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Gap seen in exposure to secondhand smoke on the job

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A man smokes a cigarette as he sits in his car. (REUTERS/Phil Noble)

People who work in blue collar jobs are more likely to be exposed to secondhand cigarette smoke at the workplace, despite a statewide ban on smoking at work, according to a study released Monday.

The findings reveal that just 3 percent of nonsmokers in professional fields, including software engineers, architects, teachers, doctors and nurses, reported being exposed to a coworker’s tobacco smoke. In contrast, 37 percent of trade workers who didn’t smoke, including auto body workers, locksmiths, cable TV installers, and heating and air conditioning mechanics, said a colleague lit up in their presence on the job.

Other nonsmoking, blue-collar employees reported high rates of exposure to secondhand smoke, including 23 percent of construction workers and 20 percent of transportation workers, including taxi drivers, bus drivers, and parking lot attendants.

‘‘Workers in these occupational groups may be in environments not covered by the workplace law, or they work in places where the law does apply but it’s difficult to enforce, like in vehicles,’’ Kathleen Fitzsimmons, a disease tracker with the Massachusetts Public Health Department and lead author of the study, told The Boston Globe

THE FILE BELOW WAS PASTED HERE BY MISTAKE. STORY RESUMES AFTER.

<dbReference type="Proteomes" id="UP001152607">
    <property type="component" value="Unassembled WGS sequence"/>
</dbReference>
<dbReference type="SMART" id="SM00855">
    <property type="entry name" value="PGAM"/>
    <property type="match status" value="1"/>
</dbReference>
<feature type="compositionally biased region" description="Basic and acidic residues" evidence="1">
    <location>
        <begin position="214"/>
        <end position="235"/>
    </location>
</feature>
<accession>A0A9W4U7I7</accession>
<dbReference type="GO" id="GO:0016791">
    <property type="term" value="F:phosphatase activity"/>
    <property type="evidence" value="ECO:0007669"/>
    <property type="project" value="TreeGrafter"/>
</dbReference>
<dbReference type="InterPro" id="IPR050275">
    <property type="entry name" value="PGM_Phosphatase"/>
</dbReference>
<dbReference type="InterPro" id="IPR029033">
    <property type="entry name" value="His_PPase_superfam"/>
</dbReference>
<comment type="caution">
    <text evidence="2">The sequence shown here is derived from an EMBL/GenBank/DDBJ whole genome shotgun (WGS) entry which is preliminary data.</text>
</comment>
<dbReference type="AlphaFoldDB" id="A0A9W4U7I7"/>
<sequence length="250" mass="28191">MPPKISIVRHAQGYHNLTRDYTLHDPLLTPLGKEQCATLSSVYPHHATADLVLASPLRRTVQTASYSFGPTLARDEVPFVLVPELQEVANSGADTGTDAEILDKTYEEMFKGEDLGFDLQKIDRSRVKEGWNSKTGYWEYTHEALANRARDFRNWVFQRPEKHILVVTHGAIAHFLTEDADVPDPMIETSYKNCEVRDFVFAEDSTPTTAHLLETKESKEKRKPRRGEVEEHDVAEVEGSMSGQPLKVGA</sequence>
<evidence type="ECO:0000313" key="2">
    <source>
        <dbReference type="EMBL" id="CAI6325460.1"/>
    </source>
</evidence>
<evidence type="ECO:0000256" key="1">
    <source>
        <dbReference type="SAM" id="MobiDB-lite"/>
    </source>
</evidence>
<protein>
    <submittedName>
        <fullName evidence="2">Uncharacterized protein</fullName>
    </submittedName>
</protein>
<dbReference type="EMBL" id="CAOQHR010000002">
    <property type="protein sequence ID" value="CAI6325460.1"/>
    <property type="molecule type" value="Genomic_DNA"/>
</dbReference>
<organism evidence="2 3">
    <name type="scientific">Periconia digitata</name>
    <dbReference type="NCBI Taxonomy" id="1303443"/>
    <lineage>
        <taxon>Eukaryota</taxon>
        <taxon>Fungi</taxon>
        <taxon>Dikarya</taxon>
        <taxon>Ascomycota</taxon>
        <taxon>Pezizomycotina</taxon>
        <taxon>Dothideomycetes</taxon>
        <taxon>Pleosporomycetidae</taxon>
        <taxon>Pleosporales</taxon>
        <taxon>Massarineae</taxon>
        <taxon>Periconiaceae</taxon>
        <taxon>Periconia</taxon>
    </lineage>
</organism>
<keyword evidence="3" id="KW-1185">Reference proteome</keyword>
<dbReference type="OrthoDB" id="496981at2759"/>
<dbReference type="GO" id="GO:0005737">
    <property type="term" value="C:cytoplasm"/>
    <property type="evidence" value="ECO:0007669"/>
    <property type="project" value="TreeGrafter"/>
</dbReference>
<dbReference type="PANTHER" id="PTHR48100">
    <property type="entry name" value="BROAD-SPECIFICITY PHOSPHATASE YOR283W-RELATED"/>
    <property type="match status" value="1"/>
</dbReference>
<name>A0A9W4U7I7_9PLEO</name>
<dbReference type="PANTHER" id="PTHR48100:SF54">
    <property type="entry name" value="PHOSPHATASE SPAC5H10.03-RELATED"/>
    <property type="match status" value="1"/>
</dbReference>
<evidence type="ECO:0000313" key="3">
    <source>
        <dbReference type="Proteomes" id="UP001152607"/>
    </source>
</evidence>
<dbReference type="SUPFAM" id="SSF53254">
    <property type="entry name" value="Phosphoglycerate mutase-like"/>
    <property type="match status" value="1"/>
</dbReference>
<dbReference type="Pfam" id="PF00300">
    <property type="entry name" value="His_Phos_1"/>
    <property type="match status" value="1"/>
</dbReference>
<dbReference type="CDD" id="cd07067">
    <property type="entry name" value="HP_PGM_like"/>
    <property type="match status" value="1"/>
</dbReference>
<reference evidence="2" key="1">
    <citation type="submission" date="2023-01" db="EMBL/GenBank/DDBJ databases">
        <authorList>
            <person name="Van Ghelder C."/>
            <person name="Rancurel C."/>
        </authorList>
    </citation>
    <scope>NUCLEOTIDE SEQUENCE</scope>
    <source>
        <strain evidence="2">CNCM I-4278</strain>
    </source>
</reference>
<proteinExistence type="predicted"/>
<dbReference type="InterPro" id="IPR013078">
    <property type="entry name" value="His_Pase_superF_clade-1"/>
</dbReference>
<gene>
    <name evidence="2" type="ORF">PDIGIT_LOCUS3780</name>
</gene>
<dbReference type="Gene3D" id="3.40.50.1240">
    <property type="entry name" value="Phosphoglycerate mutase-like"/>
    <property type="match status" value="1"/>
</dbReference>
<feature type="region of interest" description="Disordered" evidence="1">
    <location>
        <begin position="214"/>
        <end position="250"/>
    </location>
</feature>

The researchers, scheduled to present their findings Monday at the American Public Health Association’s annual conference in Boston, analyzed data from surveys of more than 6,000 Massachusetts workers between 2003 and 2010. The annual, random telephone surveys asked respondents whether they smoked and also whether they were exposed to other people’s tobacco smoke while at work.

The survey also found that since the 2004 workplace smoking ban law took effect, smoking among Massachusetts workers declined from 18.5 percent in 2004 to 12.7 percent in 2010, the most recent year for which data are available.